Those riblets from Border Springs Lamb Farm I wrote about two weeks ago were every bit as good as hoped. Meaty but still enough tasty fat. They were among the hits of the Memorial Day block party. I simmered them in plenty of salted water for about half an hour then drained and stuck them in the 'fridge until the next day when I charred them over the fire, constantly basting with a glaze and turning until nicely browned but not burned. The glaze was a cup of orange marmalade, half a cup of Dijoin mustard, two tablespoons of red wine vinegar (apple cider would work, but I wouldn't use an expensive balsamic or sherry vinegar on this), and two teaspoons of whole cumin seeds which I then ground after toasting.
Border Springs now has its kitchen up and (mostly) running. I haven't tried any of the lunch dishes, and whether or not they serve breakfast was still a bit hit-and-miss as of yesterday. But the taste of biscuit with gravy and sausage Aaron offered last Saturday was superb, almost like a cream of lamb sausage soup. The only off-note was a too heavy hand with the black pepper, which Aaron said he'd be lightening up. This version of Rich Man's Gravy needs black pepper, it was just a tad too much when I tasted it.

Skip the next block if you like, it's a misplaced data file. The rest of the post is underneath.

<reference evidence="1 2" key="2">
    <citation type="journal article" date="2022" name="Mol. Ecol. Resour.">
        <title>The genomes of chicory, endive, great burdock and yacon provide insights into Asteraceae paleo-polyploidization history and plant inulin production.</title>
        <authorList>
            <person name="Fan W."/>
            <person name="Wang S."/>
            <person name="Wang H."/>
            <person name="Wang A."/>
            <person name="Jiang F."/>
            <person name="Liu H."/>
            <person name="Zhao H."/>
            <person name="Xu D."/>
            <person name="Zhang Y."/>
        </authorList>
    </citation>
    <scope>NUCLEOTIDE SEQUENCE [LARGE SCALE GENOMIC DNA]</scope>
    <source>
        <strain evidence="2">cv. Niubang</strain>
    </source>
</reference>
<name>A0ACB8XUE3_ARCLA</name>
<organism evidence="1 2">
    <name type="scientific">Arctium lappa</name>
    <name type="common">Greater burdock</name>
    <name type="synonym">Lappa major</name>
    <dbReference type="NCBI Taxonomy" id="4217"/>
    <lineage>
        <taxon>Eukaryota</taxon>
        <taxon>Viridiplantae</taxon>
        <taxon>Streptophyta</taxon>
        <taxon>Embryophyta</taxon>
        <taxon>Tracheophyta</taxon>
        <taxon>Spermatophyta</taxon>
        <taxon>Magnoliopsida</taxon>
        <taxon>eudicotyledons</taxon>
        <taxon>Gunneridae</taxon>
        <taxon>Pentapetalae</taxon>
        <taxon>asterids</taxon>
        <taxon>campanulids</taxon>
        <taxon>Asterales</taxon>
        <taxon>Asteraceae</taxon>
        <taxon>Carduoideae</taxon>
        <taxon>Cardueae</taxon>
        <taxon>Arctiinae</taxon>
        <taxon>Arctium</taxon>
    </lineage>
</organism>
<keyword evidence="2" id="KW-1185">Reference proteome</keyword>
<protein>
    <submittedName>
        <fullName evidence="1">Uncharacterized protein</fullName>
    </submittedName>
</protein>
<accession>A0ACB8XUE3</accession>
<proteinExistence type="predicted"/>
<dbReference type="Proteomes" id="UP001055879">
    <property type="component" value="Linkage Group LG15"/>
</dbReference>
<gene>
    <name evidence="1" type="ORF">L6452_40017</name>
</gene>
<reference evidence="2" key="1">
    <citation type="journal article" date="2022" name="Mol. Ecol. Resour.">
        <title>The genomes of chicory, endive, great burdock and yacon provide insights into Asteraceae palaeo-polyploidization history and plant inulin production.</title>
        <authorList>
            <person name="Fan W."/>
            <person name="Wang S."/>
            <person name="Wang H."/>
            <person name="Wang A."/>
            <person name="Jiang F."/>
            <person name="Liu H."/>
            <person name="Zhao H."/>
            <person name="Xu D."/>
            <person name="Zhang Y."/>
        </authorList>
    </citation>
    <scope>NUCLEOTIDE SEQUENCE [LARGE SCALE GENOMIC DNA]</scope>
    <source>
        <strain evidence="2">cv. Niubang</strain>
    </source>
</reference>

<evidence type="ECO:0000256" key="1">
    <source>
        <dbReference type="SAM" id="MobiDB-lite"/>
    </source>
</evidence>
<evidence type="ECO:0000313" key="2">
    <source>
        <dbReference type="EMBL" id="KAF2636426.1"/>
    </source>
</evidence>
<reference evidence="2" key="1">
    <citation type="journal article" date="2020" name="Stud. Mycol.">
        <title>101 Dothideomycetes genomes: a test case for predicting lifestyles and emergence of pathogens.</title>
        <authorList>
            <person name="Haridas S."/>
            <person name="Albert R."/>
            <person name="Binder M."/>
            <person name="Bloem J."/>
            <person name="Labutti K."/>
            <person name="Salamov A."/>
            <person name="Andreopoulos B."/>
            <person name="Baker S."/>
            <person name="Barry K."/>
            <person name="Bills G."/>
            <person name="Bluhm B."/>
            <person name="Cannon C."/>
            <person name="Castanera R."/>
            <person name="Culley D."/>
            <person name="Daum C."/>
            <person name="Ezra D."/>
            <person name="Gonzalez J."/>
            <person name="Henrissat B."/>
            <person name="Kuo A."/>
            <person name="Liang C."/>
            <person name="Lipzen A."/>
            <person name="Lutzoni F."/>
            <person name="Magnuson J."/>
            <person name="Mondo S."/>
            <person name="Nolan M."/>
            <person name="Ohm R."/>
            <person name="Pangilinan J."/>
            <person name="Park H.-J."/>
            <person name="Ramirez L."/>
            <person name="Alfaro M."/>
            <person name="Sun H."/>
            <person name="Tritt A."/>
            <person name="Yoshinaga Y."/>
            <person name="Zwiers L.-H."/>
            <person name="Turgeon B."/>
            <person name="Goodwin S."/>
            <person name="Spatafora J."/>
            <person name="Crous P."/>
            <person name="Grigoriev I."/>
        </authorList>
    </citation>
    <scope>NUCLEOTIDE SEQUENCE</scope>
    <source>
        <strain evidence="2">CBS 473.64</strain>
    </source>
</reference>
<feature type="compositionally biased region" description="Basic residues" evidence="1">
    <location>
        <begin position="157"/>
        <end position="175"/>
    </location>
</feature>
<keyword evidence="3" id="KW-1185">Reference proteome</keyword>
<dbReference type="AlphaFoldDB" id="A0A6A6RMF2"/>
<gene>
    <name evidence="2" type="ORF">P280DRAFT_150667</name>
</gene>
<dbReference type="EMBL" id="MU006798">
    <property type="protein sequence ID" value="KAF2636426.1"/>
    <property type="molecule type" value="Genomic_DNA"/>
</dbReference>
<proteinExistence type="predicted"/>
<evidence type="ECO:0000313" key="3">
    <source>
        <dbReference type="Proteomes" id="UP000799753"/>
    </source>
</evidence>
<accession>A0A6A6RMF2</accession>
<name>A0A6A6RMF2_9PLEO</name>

At least one of the market's other butchers has already responded to Border Springs by lowering its price on shoulder chops. Martin's, which until recently charged $6.99/pound, was selling them for $4.99 last weekend, vs. $7.50-$8 at Border Springs, depending on the particular section of shoulder used. Martin's Brother Charles Giunta (Giunta's Prime Shop) was selling them for $6.99, while BJ's Warehouse had them for $5.99. Martin also dropped his price on ground lamb. Border Springs' loin chops are priced at $15, about two bucks more a pound than at Martin's and Giunta's.